Laboratoire de microbiologie médicale Université de Liège CHU Sart-Tilman (B23) 4000 Liège Belgique, Département de santé publique, épidémiologie et biostatistique Faculté de médecine, Université catholiqueNotre Dame du Kasaï Kananga Kasaï-Occidental République démocratique du Congo (RDC), Unité d’enseignement et de recherche en santé publique, épidémiologie et biostatistique Sciences infirmières Institut supérieur des techniques médicales de Kinshasa Kinshasa République démocratique du Congo, Centre neuropsychopathologique de Kinshasa Université de Kinshasa Kinshasa République démocratique du Congo, Programme national de lutte contre la trypanosomiase humaine africaine République démocratique du Congo
- Key words: characteristics, clinical, epidemiology, case-control study, Kinshasa, Democratic Republic of Congo, human african trypanosomiasis, urbanisation
- DOI : 10.1684/san.2009.0154
- Page(s) : 73-80
- Published in: 2009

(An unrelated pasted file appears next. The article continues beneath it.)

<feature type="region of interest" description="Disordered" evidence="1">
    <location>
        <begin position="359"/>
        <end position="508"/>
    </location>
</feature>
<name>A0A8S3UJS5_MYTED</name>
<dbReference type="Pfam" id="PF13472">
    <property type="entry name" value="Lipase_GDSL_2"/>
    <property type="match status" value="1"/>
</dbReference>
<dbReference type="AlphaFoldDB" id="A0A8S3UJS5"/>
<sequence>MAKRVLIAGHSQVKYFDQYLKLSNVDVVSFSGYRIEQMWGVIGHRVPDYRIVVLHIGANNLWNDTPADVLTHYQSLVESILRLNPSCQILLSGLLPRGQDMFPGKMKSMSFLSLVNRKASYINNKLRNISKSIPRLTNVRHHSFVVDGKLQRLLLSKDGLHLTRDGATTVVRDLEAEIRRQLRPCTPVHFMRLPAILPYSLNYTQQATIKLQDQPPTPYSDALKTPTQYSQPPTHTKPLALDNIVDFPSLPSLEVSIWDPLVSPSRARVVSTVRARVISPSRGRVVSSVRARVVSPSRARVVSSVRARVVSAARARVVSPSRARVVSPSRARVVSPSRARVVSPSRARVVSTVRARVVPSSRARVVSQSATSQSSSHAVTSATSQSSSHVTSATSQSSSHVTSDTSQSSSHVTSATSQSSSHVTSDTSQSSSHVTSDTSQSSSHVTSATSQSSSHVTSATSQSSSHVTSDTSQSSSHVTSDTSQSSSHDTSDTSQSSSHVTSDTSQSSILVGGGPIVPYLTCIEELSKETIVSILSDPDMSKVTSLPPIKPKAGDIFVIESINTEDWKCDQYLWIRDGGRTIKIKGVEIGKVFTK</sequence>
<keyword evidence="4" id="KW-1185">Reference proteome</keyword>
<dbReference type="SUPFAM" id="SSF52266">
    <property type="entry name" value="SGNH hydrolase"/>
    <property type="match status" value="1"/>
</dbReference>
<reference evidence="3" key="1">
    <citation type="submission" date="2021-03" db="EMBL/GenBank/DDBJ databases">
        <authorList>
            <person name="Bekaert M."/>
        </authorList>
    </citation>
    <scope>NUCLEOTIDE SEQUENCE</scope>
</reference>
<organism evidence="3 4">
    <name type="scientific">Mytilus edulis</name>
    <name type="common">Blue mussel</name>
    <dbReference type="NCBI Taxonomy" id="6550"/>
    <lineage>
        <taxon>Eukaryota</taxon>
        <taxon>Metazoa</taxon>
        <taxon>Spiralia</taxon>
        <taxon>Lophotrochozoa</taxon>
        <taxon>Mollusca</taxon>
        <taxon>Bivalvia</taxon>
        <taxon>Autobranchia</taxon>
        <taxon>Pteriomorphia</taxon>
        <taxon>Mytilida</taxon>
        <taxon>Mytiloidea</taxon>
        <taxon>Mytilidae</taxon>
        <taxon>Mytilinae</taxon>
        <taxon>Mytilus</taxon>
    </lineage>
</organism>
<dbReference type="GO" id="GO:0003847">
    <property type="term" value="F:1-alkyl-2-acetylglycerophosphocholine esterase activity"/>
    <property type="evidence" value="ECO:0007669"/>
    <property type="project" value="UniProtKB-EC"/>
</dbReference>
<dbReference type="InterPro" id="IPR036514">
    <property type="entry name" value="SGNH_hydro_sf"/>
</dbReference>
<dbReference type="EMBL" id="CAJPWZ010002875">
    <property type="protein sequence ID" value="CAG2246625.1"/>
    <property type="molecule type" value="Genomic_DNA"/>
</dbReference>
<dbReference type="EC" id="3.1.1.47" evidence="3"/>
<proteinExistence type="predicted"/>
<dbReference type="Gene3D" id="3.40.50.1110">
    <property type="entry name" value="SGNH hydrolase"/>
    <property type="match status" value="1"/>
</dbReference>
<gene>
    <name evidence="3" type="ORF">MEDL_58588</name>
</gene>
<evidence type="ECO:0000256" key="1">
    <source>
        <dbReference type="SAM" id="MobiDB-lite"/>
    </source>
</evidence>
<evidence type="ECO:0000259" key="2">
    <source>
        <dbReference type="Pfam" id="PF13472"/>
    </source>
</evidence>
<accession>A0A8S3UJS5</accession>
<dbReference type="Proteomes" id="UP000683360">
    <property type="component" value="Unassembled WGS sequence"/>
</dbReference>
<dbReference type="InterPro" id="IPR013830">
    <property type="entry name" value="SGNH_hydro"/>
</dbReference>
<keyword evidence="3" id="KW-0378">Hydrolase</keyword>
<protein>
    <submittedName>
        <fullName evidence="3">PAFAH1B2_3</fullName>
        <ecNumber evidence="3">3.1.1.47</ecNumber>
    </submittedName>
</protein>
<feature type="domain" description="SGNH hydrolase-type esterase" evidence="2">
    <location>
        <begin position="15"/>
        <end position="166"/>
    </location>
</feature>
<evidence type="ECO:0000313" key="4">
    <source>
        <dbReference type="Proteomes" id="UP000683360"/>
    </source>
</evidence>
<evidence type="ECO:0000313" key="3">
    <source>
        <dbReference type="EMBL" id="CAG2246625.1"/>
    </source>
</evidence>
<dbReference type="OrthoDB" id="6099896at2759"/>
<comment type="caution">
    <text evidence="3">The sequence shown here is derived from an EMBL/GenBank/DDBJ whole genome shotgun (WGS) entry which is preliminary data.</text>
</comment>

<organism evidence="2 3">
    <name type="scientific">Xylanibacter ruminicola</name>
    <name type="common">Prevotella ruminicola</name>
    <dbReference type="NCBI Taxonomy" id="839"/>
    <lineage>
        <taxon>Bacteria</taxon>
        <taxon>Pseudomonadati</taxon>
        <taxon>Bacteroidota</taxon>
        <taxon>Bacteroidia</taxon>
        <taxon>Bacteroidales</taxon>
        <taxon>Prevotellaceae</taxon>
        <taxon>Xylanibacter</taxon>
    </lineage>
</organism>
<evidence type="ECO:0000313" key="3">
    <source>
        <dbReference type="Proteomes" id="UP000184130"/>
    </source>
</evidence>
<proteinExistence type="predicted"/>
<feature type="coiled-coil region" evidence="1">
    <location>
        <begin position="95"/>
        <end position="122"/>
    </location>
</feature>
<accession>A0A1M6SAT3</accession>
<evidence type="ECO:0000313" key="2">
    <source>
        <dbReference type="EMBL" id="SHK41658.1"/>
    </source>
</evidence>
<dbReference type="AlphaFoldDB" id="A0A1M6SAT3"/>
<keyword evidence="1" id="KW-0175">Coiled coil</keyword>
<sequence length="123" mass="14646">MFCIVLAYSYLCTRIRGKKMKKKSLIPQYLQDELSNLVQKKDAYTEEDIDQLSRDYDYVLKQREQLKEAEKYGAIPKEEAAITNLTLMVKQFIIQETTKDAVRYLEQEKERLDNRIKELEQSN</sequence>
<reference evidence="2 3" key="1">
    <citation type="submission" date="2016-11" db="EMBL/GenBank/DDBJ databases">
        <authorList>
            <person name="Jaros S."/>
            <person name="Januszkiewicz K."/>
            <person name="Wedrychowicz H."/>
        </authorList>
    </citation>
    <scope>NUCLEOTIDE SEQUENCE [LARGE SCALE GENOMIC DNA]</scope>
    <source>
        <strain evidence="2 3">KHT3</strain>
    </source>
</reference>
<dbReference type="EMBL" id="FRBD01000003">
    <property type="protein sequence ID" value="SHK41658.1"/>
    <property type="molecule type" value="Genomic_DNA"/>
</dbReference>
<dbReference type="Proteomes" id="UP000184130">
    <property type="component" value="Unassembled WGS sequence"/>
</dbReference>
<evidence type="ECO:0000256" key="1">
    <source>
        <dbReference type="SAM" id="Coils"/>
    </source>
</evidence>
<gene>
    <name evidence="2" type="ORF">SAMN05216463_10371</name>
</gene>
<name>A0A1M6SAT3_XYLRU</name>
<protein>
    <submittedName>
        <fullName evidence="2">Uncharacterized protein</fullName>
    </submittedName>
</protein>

BackgroundDespite efforts to control human African trypanosomiasis (HAT) in the field, this infection remains prevalent in endemic or epidemic form in most of its traditional habitats. In the Democratic Republic of Congo (DRC), HAT has extended beyond rural areas to reach large cities such as Kinshasa. The objective of this study was to analyse the characteristics of trypanosomiasis patients (cases) in Kinshasa and to compare them to those of healthy controls.Methods and population of studyThis case-control study allowed us to compare case patients and controls for some epidemiologic, clinical and sociodemographic characteristics. In all, 1764 people (588 case-patients and 1176 controls) were interviewed according to a structured questionnaire. Case-patients were infected with trypanosomiasis and entered the National Human African Trypanosomiasis Program (PNLTHA-DRC) from January 2004 through December 2005. Controls were matched for sex, age and residence to the corresponding case-patient, but had negative results from the Card Agglutination Trypanosomiasis Test (CATT-Test) whole-blood serologic analysis. Each patient was matched with two controls.ResultsCases were identified in all 24 districts of Kinshasa, but were concentrated in the outskirts (outlying areas and southern expansion) and in rural areas. Overall, 25% (144/588) of case-patients lived in urbanised areas. People in the labour market (aged 20-49 years) were affected more often than others. HAT affected men and women equally. It also affected at higher rates people who moved around a lot and those who worked in rural or domestic activities, especially those in close contact with watercourses. Sleep disorders were the primary clinical sign (85%). Cervical adenopathies were observed frequently (66%). Fever was reported in 68% of case-patients. Most (73.5%) were diagnosed at a very advanced stage of infection (meningoencephalitic or neurological stage).ConclusionThese results highlight several modifiable or avoidable characteristics associated with HAT. Interventions on them might make it possible to reduce the morbidity and mortality rates associated with HAT and prevent wider extension of this disease.